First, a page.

In Texas, a group is handing out $50,000 a year to individual offensive linemen for work supporting community charities, such as personal appearances, promotions or representation. At the University of Oregon, billionaire Nike founder Phil Knight is part of the group helping Ducks athletes close deals.
Nigel Pack, a men’s basketball player who transferred to Miami from Kansas State, signed with software company LifeWallet for $800.00 plus the use of a car for two years. UConn basketball player Paige Bueckers last year was the first college athlete to sign a contract to represent Gatorade.
The vast majority of sporting directors fear that collectives are misusing sponsorship contracts to recruit players from high schools or other colleges, according to a survey released Wednesday by LEAD1, an association of sporting directors from the 130 schools in the country. Football Bowl Subdivision.
“This is a period of transformation in college sports and the results of our survey illustrate that (sports directors) are extremely concerned about a number of key issues,” said LEAD1 President Tom McMillen.
The NCAA, the governing body for college sports, has taken a predominantly direct approach since allowing sponsorship deals, and more than two dozen states have laws that allow sponsorship deals. Most state laws include a ban on pay-for-play.
But as cases like Wong’s illustrate how quickly college sports are changing, there is new pressure to study the subject. On Thursday, commissioners from the Southeast Conference and Pac-12, two of college sport’s richest leagues, were due to meet with lawmakers in Washington to lobby for some federal regulations, which could include potential bans on the use of sponsorship as an incentive to recruit. and pay-for-play offers.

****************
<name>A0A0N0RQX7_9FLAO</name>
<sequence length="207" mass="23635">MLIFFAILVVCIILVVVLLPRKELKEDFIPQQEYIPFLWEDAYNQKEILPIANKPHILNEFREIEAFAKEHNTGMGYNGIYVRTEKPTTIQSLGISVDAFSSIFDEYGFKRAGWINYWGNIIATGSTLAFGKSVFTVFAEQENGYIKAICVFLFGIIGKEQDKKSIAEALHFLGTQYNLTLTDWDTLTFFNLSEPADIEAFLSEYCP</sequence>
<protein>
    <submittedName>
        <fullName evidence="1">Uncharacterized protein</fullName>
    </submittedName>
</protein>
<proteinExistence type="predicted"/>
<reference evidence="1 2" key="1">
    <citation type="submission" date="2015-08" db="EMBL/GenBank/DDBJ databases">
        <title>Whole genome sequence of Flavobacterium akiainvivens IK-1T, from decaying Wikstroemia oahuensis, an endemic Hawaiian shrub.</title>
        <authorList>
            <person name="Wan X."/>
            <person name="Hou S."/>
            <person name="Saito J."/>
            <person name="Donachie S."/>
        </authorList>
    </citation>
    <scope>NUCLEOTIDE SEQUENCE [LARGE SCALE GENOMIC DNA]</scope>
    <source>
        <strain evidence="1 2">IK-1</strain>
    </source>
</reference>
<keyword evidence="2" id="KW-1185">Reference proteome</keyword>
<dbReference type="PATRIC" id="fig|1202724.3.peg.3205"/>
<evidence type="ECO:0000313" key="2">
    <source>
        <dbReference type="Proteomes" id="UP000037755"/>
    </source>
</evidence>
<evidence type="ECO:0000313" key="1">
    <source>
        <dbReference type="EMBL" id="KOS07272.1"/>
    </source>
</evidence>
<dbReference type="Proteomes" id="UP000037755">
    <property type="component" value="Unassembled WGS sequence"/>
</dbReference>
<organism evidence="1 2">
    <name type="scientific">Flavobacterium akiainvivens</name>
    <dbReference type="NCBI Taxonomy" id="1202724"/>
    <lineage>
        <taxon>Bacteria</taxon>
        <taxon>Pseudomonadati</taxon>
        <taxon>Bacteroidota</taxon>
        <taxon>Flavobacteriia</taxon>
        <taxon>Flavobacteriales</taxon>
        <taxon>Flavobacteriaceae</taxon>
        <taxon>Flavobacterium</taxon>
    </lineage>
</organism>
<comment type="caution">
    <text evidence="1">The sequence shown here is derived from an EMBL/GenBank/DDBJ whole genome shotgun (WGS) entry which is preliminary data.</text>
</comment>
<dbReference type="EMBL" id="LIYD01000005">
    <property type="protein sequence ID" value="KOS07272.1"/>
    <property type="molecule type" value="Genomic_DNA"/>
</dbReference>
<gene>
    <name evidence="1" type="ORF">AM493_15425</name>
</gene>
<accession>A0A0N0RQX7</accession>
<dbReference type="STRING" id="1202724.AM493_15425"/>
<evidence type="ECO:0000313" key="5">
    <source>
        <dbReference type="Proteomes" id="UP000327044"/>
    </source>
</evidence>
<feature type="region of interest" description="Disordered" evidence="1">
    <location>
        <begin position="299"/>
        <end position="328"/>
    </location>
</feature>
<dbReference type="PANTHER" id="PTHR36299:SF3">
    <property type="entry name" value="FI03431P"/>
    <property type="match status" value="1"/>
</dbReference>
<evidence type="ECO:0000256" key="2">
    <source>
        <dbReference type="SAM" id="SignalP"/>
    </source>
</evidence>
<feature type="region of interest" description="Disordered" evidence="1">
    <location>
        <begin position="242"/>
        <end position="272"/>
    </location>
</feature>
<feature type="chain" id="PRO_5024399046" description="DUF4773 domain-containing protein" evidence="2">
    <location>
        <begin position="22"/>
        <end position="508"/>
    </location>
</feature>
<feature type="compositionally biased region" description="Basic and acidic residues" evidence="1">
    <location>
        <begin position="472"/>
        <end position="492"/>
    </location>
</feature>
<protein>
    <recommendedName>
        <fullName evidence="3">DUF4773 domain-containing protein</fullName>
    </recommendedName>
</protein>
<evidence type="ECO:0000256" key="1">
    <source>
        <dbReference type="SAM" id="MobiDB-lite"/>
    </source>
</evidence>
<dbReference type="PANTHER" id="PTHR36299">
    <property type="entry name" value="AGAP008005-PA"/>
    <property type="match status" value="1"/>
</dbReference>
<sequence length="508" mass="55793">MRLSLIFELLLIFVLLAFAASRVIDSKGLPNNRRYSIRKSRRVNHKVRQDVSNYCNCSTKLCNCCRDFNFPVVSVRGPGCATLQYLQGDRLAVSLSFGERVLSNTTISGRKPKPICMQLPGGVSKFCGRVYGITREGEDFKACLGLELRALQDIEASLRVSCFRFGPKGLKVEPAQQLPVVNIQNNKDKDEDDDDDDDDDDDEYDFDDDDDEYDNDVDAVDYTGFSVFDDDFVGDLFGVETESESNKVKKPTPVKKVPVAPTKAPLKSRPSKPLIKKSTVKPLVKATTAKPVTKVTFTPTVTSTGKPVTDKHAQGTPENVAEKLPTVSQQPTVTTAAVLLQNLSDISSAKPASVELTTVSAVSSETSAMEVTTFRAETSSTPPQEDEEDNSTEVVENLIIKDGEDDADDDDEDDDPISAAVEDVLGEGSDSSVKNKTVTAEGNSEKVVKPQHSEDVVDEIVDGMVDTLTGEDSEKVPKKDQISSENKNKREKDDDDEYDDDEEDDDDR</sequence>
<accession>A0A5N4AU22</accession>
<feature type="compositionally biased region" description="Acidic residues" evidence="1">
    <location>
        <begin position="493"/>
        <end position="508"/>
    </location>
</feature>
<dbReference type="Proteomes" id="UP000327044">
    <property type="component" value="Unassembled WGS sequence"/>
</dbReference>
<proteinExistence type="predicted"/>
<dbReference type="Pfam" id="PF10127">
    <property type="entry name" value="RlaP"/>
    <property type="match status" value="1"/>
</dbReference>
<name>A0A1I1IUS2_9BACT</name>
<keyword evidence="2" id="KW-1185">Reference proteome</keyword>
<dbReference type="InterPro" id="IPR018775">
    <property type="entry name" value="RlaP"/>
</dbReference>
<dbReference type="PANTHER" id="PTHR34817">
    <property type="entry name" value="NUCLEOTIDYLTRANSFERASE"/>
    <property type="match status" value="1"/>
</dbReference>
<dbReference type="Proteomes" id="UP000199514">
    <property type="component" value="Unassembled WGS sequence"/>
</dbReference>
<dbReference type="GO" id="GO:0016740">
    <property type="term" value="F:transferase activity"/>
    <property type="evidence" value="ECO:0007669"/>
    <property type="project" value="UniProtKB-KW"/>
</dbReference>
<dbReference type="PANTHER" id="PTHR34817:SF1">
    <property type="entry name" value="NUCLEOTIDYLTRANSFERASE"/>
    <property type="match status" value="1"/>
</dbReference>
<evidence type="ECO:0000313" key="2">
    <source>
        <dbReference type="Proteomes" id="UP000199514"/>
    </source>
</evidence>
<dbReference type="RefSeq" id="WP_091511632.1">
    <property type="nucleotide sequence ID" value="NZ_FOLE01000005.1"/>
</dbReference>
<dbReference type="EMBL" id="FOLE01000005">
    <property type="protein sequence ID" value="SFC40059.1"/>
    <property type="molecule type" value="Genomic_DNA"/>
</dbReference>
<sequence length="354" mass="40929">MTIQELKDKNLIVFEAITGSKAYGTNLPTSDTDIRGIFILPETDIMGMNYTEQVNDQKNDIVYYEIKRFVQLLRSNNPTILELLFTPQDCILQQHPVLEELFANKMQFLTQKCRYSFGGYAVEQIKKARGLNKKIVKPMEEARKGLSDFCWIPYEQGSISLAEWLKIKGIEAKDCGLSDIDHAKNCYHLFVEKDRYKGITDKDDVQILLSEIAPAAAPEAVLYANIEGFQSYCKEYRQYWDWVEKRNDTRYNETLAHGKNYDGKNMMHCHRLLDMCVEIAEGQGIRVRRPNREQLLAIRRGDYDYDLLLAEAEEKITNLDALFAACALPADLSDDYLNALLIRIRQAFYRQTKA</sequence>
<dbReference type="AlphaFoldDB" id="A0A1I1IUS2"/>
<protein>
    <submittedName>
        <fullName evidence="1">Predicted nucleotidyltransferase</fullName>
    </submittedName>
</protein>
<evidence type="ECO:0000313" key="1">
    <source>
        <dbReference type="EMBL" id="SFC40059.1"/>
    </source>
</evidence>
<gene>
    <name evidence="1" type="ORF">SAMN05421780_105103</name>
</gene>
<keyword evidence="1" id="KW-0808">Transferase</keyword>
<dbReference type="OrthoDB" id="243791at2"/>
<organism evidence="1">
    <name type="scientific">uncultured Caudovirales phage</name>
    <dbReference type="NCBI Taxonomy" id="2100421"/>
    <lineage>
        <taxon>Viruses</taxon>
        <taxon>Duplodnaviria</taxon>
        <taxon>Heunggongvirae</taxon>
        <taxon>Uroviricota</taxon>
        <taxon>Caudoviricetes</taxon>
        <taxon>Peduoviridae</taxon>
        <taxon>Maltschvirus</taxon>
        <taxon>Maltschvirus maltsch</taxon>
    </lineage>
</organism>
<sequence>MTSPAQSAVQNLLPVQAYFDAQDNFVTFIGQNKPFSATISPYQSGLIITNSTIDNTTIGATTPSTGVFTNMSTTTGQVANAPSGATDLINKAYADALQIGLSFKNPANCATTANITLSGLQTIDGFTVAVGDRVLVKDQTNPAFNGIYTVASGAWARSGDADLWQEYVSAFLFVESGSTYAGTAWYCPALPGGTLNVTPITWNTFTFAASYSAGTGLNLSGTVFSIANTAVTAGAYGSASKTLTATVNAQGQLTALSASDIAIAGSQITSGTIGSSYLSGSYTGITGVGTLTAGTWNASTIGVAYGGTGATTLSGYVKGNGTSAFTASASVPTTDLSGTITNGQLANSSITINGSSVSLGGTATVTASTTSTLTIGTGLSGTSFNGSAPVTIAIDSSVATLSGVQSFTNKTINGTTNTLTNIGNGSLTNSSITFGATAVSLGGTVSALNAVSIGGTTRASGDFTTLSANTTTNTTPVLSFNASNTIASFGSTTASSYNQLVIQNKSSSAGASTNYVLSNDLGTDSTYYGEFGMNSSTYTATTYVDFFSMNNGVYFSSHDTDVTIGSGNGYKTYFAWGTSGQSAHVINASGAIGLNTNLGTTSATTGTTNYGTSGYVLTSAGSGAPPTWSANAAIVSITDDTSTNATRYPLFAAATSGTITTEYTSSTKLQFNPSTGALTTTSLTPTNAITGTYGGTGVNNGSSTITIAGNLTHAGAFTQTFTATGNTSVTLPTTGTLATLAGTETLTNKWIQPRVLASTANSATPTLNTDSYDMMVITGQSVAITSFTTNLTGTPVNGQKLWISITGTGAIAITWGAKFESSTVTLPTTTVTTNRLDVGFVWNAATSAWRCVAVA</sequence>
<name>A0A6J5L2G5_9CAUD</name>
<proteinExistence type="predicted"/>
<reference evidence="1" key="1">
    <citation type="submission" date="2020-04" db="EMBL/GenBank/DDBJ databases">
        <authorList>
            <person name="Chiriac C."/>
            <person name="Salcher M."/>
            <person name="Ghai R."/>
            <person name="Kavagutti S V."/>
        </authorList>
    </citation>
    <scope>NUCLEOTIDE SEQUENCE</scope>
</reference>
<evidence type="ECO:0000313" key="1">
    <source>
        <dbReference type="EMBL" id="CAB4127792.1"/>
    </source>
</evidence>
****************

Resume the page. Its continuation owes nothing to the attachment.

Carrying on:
Leagues, schools and some coaches fear that the new MMA will upend the competitive balance, disrupting lineups and pushing more control over athletic programs to outside forces.
What took many by surprise is how quickly well-heeled collectives and wealthy individuals aligned with top colleges came in to raise and swing millions of dollars in front of athletes.
“No one anticipated the formation of these collectives a year ago,” LeRoy said. “It shows us how the whole system is out of control. It became a way for schools to find a third-party payer for their athletic talent.”
Even funders can be caught off guard when an athlete decides the money isn’t big enough, or when a teammate might become a financial rival.
Mit Winter, a business and sports law attorney in Kansas City, Missouri, said some deals are pushing the envelope and making it look like players are simply being paid to play, rather than being compensated at market rates for endorsements.
“Arguably, these agreements are violating NCAA rules and sometimes even state laws,” Winter said. “That’s the big question: is the NCAA going to start looking into some of these deals?”
Some point to a future of collective bargaining between athletes and schools. This would mean that schools treated athletes more like employees, which they resisted.
Last September, the National Labor Relations Board’s top attorney said in a memo that college athletes should be treated as employees of their schools. This established a potential avenue for athletes to unionize or negotiate working conditions.
Collective bargaining would require some flexibility and creative thinking on the part of schools and conferences. It could also allow them to bring their institutional power into negotiations with athletes, who may have conflicting interests, such as gender equality and different health and safety needs across various sports.
“It would be a nervous time for teams and leagues. They have no experience with this and their TV contracts would be uncertain,” LeRoy said. “But at the end of the day, they would be able to get a stable solution to their labor problems.”
AP college football writer Ralph Russo contributed.